The qualified trades – an underestimated local economic force
When people talk about “the commercial sector”, they often mean major, publicly listed company groups. That is a misinterpretation. The outsized majority of all companies are considerably smaller. In spite of their small size, they provide the majority of jobs and apprenticeships/traineeships. So anyone talking about the commercial sector cannot go past the small and medium-sized sector in general and qualified trades firms in particular. The qualified trades form a diverse branch of the German economy, which, with its small structure, also constitutes a core sector of the economy. For industry, private consumers or the public authority, the qualified trades offer a broad, high-quality range of goods and services tailored to individual customer requirements.
The broad range of goods and services can be seen in the number of occupations. A total of 141 occupations are represented among the 15,089 trades firms in the Halle Trades Chamber region. Typical construction industry-based trades such as roofers, masons and carpenters are represented, as are metal processing firms, bakers, cosmeticians and dental technicians. Companies with a high technological component to their work and innovative capacity such as precision engineers, metalworkers or motor vehicle technicians, who are also integrated in a national and international division of labour, stand side-by-side with traditional trades and handicrafts such as bakers, watch-makers and tailors, who are sought after for their creativity and niche market skills in order to compete against industrially made products. Some occupations are found everywhere – others, such as surgical instrument technicians or woodwind instrument makers, are quite unique.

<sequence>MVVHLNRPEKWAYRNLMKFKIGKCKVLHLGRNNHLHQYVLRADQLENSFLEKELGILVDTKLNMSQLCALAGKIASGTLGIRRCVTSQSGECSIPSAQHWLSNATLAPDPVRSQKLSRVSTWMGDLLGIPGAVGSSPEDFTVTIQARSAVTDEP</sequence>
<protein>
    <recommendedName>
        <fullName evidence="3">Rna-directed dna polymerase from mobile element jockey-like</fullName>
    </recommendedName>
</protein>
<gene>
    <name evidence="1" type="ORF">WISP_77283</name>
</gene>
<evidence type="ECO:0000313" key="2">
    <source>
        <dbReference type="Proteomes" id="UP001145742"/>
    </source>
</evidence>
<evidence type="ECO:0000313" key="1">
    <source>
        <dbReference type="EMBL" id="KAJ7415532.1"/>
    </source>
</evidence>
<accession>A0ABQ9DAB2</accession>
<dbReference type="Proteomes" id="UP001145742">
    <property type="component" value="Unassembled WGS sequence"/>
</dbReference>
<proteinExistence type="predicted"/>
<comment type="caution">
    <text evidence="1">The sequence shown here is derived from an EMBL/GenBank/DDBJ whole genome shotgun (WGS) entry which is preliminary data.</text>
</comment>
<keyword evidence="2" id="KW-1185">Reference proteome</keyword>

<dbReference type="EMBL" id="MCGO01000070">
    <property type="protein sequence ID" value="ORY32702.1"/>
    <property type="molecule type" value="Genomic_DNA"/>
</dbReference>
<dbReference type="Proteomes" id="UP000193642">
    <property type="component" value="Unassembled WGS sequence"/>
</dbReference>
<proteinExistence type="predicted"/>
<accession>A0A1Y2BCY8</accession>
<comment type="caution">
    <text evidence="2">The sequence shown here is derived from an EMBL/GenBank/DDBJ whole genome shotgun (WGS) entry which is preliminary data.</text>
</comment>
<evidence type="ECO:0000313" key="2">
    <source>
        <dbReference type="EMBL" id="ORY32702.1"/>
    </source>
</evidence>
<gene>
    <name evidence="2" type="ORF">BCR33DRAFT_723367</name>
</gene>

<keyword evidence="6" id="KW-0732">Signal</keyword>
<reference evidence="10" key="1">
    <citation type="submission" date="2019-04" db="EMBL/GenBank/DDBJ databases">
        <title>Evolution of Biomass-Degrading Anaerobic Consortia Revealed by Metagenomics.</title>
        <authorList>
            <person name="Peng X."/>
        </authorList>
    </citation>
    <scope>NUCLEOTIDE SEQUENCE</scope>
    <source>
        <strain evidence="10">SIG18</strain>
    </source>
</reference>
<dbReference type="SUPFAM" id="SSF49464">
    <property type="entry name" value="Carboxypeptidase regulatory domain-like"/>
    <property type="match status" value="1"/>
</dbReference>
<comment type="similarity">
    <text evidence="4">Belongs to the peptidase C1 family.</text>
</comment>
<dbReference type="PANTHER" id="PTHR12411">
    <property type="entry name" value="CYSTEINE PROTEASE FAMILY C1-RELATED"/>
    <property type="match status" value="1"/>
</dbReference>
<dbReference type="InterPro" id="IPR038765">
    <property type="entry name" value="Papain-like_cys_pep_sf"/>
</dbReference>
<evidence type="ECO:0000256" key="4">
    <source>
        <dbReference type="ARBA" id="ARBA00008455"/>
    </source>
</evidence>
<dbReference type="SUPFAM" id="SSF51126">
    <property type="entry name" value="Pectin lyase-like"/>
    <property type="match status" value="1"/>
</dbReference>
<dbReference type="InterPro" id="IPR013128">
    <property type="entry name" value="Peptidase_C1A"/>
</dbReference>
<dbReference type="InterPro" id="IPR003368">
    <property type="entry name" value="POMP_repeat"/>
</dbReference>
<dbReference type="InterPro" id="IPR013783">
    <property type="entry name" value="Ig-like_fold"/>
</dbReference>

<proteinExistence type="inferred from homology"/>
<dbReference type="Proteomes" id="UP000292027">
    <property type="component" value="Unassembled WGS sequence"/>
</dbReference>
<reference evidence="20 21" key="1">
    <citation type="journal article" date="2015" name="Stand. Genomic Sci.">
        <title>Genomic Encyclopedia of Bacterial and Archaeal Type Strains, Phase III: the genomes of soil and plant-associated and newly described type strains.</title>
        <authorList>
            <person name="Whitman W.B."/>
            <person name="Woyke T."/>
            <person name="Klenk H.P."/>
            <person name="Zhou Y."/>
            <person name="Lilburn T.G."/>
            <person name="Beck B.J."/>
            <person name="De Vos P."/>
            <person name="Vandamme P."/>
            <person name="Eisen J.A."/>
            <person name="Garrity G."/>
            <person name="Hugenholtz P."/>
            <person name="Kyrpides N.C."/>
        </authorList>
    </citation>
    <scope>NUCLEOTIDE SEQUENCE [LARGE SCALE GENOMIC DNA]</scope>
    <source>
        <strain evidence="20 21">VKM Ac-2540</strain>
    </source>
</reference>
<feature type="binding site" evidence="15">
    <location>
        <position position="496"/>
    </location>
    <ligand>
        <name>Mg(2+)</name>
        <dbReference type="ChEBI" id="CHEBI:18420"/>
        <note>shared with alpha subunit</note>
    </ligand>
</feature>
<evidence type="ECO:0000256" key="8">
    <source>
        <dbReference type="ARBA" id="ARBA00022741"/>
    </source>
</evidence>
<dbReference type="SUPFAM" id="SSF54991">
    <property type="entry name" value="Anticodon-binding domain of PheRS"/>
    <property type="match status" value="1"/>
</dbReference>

A division of labour can also be seen in the selection of a company location, this time between the various regions in the densely-populated Central German Leipzig-Halle-Dessau area. Companies requiring more space are often based in the regions surrounding larger cities, while those preferring to be closer to their customers tend to be based in urban areas. The potential of the Halle economic region does not become apparent until the Halle Chamber region is seen in its entirety.
The city of Halle and its surrounding area occupy a special position as one of the most important business centres in Germany’s economic history. After the disappearance of the Iron Curtain in 1990, large sections of the industrial sector, which had grown over the decades, proved no longer competitive.
The spread of major manufacturing and services companies in the region is therefore low, which explains why the economic power of the qualified trades is a more crucial factor here than elsewhere. In late 2008, an estimated 8,500 people were employed in 1,767 trades firms in Halle. This figure was added to by some 1,000 apprentices/trainees at all levels. In the entire region covered by the Halle Trades Chamber, 15,089 trades firms employed about 71,000 tradespeople and trained 8,732 apprentices/trainees as at the end of 2008. Every seventh employee and almost every third apprentice/trainee in the Chamber’s region works in the qualified trades.
Trades firms tend to be small, with an average of five people working there. Close personal relationships among the employees and between employees and employers are normal, which has a positive effect on the company’s working climate and job security.